Tuesday, December 02, 2008


Science magazine recently covered the meeting of the Third World Academy of Sciences, noting that there had been considerable interest in South-South scientific cooperation. With the scientific growth of China, India and Brazil there is an increasing capacity for such cooperation.
Mambillikalathil G. K. Menon, a TWAS founder who advises India's Space Research Organization, is calling for projects funded by developing nations that might parallel Europe-wide ventures such as the European Space Agency and CERN......

One such regional effort seems likely to succeed, says Moneef R. Zou'bi, director general of the Islamic World Academy of Sciences: the Synchrotron-light for Experimental Science and Applications in the Middle East (SESAME). It brings together scientists from 10 Middle Eastern countries to conduct experiments at a relocated German synchrotron that will start operating next year in Jordan.
SESAME was created under the auspices of UNESCO, and came into existence as an intergovernmental organization (IGO) on 15 April 2004.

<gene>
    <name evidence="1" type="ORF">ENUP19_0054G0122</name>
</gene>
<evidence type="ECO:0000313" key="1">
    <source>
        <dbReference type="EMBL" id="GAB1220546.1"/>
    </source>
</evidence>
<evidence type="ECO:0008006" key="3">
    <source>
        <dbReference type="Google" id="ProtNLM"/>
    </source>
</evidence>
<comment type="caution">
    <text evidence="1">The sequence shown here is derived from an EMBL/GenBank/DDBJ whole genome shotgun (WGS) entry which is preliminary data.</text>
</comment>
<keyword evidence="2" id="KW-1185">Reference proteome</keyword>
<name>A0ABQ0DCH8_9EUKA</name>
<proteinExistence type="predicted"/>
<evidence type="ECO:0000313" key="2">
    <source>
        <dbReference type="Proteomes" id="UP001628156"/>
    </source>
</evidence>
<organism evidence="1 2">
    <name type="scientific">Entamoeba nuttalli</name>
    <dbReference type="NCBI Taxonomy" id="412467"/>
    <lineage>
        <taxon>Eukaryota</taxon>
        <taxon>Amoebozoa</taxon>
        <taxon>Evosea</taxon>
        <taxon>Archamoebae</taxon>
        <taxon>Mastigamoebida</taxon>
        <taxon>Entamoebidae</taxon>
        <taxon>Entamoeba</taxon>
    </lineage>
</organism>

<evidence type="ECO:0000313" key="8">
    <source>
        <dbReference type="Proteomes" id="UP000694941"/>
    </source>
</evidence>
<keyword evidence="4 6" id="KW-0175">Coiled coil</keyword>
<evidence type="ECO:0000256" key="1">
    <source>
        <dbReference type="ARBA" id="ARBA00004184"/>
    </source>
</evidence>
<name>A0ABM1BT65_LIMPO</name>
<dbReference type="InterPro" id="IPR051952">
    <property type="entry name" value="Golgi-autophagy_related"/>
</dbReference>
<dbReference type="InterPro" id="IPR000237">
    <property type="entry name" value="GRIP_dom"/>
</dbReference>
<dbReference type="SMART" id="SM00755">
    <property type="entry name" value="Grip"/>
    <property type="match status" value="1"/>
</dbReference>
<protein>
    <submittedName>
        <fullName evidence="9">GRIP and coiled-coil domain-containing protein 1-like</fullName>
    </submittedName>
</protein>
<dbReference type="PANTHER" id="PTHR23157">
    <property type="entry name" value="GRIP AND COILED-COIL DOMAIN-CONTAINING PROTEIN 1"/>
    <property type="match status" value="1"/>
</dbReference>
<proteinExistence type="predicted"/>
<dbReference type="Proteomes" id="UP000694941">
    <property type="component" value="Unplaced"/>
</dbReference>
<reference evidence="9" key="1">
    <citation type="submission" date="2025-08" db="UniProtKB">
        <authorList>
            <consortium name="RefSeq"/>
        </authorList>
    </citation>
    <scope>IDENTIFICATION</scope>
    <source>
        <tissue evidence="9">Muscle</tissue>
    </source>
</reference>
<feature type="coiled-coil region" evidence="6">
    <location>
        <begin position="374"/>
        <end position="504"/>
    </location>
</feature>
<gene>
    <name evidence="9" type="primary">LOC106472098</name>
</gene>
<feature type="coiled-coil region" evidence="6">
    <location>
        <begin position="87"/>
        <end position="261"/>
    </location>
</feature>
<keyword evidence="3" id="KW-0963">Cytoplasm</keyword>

The United Nations Educational, Scientific and Cultural Organization (UNESCO) is responsible for the administration of TWAS finance and staff, based on an agreement between the two organizations and the Italian government which provides the Academy with its core funding. TWAS collaborates closely with UNESCO's Natural Sciences Sector. Together with ICSU and UNU/IAS, TWAS and UNESCO co-sponsor the joint visiting scientist programme. UNESCO also provides financial support for the TWAS associateship programme at centres of excellence in the South.

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